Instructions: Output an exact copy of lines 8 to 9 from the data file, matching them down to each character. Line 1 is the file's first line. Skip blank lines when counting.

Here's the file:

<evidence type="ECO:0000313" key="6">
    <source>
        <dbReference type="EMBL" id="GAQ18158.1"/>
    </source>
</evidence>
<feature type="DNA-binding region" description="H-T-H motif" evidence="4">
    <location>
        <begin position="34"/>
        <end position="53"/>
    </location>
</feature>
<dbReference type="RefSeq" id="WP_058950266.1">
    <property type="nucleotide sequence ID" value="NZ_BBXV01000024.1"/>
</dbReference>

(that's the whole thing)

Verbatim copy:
        <begin position="34"/>
        <end position="53"/>